These days, venture capitalists do so much more than write checks; in fact, it’s starting to seem like some VCs will do everything short of give their portfolio companies backrubs. Investors—many of them former or current entrepreneurs themselves—host dinners, make introductions, sit on boards, and gently or not-so-gently nudge startups in one direction or another. It’s the buddy VC—business mentor, recruiter, shoulder to cry on, never more than an email away.
Growing Up VC
Coming out of the closet as a fanboy for one mobile operating system over another isn’t as easy as posting the occasional cheerleading tweet. In the case of Apple fanboy and Instapaper founder Marco Arment, you have to literally redefine the word fanboy to regain your cred, even as you’re rallying to Apple’s defense.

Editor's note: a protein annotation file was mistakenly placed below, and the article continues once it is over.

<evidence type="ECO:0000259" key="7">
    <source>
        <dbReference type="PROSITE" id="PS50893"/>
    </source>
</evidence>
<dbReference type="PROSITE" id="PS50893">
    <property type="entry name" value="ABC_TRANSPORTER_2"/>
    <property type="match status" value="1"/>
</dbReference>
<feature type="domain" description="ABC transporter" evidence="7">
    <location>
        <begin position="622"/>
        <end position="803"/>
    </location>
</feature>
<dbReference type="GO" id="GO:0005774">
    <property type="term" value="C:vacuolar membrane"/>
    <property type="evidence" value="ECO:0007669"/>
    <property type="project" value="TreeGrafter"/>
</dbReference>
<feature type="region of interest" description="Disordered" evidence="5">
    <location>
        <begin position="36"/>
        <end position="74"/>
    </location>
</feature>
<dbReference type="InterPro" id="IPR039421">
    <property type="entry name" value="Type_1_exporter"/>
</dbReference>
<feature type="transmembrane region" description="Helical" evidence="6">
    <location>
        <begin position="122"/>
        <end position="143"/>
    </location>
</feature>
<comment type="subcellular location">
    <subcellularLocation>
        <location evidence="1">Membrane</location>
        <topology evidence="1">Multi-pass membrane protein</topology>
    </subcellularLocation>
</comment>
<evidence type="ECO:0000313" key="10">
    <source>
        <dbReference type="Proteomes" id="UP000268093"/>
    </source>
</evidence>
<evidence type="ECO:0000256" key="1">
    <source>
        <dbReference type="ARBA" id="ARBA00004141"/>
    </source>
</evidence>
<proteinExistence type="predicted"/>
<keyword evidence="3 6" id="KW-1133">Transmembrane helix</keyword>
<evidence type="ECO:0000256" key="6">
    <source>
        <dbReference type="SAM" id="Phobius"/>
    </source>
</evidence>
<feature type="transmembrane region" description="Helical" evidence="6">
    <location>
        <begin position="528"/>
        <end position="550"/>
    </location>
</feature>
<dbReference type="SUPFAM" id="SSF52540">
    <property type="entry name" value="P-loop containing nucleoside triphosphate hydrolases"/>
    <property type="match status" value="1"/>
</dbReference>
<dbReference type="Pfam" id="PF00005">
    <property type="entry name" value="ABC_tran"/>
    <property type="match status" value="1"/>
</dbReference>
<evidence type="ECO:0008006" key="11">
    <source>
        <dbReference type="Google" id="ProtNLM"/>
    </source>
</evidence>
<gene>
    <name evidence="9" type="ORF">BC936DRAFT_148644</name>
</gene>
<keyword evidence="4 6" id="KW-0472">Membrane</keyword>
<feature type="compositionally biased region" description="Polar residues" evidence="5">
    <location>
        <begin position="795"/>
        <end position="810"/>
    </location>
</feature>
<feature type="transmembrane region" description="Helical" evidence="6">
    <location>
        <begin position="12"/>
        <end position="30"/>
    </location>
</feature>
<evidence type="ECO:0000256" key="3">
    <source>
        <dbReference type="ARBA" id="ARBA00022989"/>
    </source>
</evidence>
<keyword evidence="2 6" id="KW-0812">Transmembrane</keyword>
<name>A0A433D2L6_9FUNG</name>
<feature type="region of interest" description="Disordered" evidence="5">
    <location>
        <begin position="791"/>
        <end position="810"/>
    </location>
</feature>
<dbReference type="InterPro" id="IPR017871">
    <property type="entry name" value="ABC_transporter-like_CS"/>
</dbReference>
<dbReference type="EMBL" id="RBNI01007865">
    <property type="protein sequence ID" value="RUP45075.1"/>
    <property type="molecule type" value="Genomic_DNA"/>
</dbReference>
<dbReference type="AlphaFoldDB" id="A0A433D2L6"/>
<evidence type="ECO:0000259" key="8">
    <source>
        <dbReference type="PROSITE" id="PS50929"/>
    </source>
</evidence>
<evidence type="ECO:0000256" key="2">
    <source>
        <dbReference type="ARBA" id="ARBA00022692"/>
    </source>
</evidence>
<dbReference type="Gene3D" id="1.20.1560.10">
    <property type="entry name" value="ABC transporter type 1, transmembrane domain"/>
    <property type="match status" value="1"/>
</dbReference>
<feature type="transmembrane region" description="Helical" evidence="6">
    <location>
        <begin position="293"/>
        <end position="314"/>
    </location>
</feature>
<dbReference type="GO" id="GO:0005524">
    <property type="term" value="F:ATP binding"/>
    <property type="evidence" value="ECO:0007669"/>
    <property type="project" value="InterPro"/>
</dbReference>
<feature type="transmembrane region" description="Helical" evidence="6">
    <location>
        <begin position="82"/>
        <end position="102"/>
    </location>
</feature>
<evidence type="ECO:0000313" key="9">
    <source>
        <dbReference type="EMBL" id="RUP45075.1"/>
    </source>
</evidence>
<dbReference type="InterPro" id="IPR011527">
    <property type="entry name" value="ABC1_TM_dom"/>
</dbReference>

And in the case of self-proclaimed “Android fanboy” Fred Wilson, it means proselytizing through the pain. Read More
Growing up VC can be tough. During her rebellious teenage years, Jessica Wilson refused to tweet, much to the dismay of her parents, Fred and Joanne Wilson.
The Wall Street Journal has a big spread by Katherine Rosman on the Wilson family, cataloging the clan’s digital lives. Jessica and Emily each have two tumblrs. Josh only has one, but he’s got two Xboxes to make up for it.
In a house where both parents are prolific seed stage investors in tech, extracurricular activites focus on building a healthy online presence and becoming comfortable as an early adopter of new services.
“I would tell her that it was going to be the next big thing,” says Mr. Wilson, about encouraging his daughter to use Twitter. Read More